Ghost Hunting Tales: Haunted

Posted in Investigations on July 23, 2021 by Occult Detective

haunt·ed/ˈhôn(t)əd/ adjective: haunted

  1. (of a place) frequented by a ghost.
    “it looked like a classic haunted mansion”
  2. having or showing signs of mental anguish or torment.
    “the hollow cheeks, the haunted eyes”

We’re all haunted, in one way or another. It’s called being human. We make mistakes, have errors in judgement, or just plain can’t get out of our own heads to see what’s right in front of us. Being able to forgive the foibles of our own humanity is one of the more difficult tasks we’re saddled with in this turn as material beings.

It becomes doubly so when we put our ourselves “out there” in the public eye.

When we take that leap, we invite people to come to us with their problems, and sometimes, if they catch us at the wrong moment, or we’re preoccupied, we miss the signs, or ignore them. Sometimes, maybe, we’re afraid to get involved. Regardless, it inevitably happens, once you’ve hung that shingle, that you’ll let someone down.

Who knows? Maybe you couldn’t have helped in the end. But that you didn’t try, well, that’s when the haunting sets in. And those are the sorts of ghosts that are the hardest to exorcise.

Case in point, without naming names or locations, I was once approached by a woman at a book signing. She was roughly my age. Her attractiveness was buried beneath a haggard look: sunken and downcast eyes, pallid complexion. This was a woman who had been experiencing many a sleepless night.

She purchased a book and waited patiently as I signed it. She seemed nervous. I always try to engage folks at my table, but she was reticent. I thanked her, sliding the horror novel across to her with a smile. She did not return it. Instead, she asked me a question, solemnly.

“Do you perform exorcisms?”

Do I and will I are two different things, and there is a whole lot of baggage attached to an exorcism. Mental and physical health issues are a the top of the list. I am not a medical professional. Not by a long shot. I made excuses to her. I explained in detail all the reasons she should first explore more traditional avenues. She was in fear of and for her loved one, whom she believed was possessed by some sort of demonic spirit.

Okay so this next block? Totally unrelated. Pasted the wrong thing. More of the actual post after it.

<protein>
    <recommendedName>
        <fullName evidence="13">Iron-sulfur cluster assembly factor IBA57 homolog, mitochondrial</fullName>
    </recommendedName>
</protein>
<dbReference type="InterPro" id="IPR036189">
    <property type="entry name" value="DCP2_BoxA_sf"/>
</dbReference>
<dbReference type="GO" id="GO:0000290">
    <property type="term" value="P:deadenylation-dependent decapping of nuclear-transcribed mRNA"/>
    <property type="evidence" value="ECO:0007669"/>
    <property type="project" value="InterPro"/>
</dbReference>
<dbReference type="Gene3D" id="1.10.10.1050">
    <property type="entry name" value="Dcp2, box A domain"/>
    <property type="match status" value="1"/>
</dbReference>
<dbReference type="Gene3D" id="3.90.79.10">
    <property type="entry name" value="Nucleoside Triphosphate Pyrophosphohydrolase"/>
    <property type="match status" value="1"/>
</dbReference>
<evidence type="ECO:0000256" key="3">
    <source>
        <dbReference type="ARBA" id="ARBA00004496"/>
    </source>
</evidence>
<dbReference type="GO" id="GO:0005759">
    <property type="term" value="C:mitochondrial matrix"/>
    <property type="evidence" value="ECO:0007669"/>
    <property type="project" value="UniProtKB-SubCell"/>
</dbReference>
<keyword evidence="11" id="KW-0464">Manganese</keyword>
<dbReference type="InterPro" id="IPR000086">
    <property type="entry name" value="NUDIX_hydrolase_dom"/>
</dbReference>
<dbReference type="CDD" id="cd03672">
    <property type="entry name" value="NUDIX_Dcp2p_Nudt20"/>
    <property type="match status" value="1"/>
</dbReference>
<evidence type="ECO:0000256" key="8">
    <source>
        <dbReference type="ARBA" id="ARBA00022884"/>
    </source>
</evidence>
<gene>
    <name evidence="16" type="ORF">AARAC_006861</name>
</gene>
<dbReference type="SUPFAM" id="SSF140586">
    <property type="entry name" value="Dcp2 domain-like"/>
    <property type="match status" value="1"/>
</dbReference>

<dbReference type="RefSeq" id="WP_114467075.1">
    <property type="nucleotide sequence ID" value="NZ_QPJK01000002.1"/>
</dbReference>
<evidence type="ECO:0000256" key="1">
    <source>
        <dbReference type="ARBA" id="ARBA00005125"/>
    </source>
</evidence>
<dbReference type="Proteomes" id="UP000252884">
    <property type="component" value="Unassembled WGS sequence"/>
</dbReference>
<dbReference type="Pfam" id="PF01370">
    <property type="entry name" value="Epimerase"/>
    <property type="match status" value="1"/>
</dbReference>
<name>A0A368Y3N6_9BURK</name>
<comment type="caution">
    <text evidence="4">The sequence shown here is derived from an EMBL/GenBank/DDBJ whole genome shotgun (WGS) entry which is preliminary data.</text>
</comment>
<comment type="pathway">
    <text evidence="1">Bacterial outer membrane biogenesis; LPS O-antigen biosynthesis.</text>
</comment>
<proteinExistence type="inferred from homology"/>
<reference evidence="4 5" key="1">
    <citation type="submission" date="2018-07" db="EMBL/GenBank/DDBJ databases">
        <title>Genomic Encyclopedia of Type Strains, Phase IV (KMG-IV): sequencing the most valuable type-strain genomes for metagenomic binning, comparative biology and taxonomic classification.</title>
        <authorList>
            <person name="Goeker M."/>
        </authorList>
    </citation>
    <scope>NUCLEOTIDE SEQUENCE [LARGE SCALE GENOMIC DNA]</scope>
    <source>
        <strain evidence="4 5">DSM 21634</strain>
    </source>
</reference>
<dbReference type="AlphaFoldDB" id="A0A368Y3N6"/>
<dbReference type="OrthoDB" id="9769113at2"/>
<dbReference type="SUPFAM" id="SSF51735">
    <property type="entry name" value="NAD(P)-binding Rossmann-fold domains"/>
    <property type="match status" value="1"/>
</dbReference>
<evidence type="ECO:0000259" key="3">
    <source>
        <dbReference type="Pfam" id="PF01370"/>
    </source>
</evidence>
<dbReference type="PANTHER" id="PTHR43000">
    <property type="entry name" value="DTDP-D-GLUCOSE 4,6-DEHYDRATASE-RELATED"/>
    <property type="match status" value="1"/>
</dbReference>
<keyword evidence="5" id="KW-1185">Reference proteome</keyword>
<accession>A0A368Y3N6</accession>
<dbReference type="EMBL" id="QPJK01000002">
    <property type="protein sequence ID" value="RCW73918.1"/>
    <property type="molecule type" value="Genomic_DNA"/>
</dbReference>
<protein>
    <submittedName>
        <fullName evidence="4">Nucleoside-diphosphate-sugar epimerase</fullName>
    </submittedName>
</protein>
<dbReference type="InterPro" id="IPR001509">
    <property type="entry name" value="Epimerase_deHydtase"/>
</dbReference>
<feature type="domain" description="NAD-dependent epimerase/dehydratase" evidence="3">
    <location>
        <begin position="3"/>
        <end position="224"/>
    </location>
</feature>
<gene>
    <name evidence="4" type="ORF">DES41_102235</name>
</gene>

I gave her some well-meaning advice, but what I didn’t do is become involved. I didn’t investigate. I didn’t visit the home and the person in question.

Several weeks later, this woman’s loved one committed suicide.

Do I blame myself? No, of course not, but I am still haunted by the fact that, in the end, I did nothing. I should have, at the very least, paid a visit to her home, spoke with her loved one. I should have made some sort of assessment of the situation.

But I didn’t.

I am an occult detective. I am also human. I made a mistake in not reaching out, even marginally. Some day, I might forgive myself for it. Today is not that day.

A Wistfully Wyrd Wednesday

Posted in Wyrd on July 21, 2021 by Occult Detective

Let’s tackle the day with some bullets, shall we?

  • I re-released the Tarot Card editions of my Cairnwood Manor and Liber Monstrorum series this past week. You can find links to their amazon pages in the Occult Detective Store in the side menu. All four books are freshly edited (though far from perfect, I’m sure) and there are some new tales in First Born to account for two omissions. Gone are the comic book entries. One story in particular that was added, Printer’s Devil, was written specifically to accommodate the page count and it ended up being one of my favorites in the collection.

  • My pal Greg Mitchell (not to be confused with the spectral Outrider found in my Landon Connors stories) has a new book out — Night World. Volume 2 in his Hit Men series, Night World is available via amazon.

  • Invisible College, an Authentic Magick OSR RPG I was commissioned to do art and layout on for Well of Urd Press, is doing well. I retained the rights to all the work, so you’ll find a lot of familiar art in this, including things from Landon Connors and Wolfe & Crowe. It’s a solid game system. Some of the magick was altered by the author so as not to be construed as a legitimate grimoire resource, but if you’ve a hunger for this kind of gaming, it’s available via amazon and drivethrurpg.